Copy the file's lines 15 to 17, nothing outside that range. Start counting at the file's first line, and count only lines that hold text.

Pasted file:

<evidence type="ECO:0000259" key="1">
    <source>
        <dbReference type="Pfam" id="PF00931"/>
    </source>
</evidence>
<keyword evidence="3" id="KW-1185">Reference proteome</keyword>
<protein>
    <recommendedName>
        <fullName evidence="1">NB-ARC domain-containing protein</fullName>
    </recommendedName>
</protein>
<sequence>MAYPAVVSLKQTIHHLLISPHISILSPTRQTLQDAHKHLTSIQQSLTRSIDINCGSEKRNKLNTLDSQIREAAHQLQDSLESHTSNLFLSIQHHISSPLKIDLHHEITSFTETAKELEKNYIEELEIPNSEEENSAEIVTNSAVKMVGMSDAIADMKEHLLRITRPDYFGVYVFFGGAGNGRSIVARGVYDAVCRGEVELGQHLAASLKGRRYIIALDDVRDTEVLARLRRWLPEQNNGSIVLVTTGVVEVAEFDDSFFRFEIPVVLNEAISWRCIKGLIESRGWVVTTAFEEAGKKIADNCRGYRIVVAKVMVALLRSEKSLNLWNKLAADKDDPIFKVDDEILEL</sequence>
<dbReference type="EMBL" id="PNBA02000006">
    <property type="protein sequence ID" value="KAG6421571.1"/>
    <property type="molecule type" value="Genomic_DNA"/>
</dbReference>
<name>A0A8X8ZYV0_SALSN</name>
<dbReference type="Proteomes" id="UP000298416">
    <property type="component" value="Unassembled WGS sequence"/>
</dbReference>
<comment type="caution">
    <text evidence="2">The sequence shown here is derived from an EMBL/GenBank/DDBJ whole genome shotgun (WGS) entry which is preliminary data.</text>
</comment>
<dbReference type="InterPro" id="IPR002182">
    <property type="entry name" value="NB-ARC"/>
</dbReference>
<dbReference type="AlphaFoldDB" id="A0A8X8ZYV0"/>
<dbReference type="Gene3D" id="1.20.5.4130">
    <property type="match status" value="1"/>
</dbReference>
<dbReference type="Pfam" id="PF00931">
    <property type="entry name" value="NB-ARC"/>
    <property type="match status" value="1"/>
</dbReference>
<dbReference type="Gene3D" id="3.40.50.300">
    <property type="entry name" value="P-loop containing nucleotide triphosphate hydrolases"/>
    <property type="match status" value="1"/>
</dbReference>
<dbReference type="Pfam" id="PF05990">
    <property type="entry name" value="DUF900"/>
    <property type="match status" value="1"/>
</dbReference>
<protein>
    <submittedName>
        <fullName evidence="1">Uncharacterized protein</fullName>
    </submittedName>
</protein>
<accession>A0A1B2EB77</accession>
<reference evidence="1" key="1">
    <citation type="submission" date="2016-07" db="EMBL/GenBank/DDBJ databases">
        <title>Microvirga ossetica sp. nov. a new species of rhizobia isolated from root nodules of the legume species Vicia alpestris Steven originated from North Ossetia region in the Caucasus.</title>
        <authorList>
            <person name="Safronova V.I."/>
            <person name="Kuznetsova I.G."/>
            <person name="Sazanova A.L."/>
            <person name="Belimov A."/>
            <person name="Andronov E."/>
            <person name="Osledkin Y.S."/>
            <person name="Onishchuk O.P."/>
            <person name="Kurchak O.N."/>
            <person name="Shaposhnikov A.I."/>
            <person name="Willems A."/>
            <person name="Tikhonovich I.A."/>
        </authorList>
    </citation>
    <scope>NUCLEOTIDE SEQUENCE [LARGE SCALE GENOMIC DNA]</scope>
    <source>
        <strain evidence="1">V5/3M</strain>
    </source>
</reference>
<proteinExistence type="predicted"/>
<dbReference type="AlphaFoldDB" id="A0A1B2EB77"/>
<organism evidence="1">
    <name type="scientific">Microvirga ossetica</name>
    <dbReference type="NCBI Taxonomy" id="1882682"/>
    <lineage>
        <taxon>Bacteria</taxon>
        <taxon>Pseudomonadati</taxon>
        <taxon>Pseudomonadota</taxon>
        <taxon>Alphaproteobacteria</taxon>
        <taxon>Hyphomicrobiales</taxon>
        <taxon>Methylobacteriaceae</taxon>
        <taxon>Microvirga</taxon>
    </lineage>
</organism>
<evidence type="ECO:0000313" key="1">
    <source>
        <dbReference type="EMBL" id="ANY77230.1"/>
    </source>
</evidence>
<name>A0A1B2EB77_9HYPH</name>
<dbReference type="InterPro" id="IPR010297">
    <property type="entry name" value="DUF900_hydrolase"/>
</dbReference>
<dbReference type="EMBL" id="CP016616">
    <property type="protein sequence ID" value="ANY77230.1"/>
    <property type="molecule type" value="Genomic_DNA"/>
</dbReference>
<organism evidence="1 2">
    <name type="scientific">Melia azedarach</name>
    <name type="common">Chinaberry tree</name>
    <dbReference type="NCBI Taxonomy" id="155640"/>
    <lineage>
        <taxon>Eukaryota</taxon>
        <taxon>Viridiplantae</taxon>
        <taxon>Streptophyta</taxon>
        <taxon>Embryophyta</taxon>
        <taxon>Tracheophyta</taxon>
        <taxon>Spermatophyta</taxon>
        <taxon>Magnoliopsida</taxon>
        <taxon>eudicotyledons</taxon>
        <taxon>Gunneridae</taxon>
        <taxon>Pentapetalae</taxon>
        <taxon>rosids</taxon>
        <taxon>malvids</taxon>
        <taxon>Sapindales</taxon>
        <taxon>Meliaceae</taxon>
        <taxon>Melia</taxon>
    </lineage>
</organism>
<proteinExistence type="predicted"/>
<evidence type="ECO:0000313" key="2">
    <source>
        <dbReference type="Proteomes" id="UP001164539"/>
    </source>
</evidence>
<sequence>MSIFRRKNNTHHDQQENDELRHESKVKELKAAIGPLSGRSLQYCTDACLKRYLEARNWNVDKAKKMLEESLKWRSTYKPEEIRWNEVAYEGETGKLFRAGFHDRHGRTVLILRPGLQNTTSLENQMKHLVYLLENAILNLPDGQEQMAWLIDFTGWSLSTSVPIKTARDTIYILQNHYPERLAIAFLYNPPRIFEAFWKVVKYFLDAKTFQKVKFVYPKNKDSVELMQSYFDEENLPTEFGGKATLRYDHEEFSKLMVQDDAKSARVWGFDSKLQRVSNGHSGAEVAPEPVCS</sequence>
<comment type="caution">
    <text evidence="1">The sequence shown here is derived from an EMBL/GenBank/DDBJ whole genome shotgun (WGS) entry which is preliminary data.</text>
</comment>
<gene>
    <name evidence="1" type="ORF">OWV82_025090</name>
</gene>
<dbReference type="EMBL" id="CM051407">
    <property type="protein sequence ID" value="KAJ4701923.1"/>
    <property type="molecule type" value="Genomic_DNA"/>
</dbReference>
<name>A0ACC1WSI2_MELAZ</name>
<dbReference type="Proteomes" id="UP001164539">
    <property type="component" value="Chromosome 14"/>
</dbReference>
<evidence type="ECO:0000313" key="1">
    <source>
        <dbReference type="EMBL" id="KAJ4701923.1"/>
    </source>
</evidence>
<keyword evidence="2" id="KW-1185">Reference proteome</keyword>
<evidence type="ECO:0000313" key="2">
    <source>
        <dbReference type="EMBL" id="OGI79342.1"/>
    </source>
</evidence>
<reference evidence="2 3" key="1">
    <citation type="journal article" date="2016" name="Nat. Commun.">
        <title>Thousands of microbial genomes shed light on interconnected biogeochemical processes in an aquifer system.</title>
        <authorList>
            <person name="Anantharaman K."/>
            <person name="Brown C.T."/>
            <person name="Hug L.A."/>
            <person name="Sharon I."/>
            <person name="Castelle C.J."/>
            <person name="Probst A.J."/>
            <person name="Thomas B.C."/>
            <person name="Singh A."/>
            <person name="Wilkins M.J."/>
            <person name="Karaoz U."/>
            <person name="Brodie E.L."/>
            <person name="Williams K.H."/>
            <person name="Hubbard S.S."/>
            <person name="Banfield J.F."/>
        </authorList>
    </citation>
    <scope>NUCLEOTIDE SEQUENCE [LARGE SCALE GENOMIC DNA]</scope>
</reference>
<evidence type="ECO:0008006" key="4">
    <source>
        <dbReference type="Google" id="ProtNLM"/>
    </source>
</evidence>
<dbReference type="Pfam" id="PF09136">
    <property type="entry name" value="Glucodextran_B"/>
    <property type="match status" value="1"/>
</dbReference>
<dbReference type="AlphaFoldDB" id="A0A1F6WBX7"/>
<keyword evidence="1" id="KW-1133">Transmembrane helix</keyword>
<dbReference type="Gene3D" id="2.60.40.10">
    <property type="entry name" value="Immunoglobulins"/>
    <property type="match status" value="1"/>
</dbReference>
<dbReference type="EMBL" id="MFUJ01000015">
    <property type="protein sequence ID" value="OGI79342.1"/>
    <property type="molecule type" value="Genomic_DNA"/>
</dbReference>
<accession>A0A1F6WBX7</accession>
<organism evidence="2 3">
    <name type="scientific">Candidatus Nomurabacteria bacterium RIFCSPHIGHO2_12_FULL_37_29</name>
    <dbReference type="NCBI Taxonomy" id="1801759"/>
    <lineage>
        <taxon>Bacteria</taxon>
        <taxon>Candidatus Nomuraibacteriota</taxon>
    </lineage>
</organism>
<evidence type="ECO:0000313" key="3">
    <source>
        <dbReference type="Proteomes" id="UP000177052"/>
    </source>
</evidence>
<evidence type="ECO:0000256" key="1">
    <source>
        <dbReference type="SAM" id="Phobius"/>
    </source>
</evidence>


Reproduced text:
    <property type="molecule type" value="Genomic_DNA"/>
</dbReference>
<name>A0A8X8ZYV0_SALSN</name>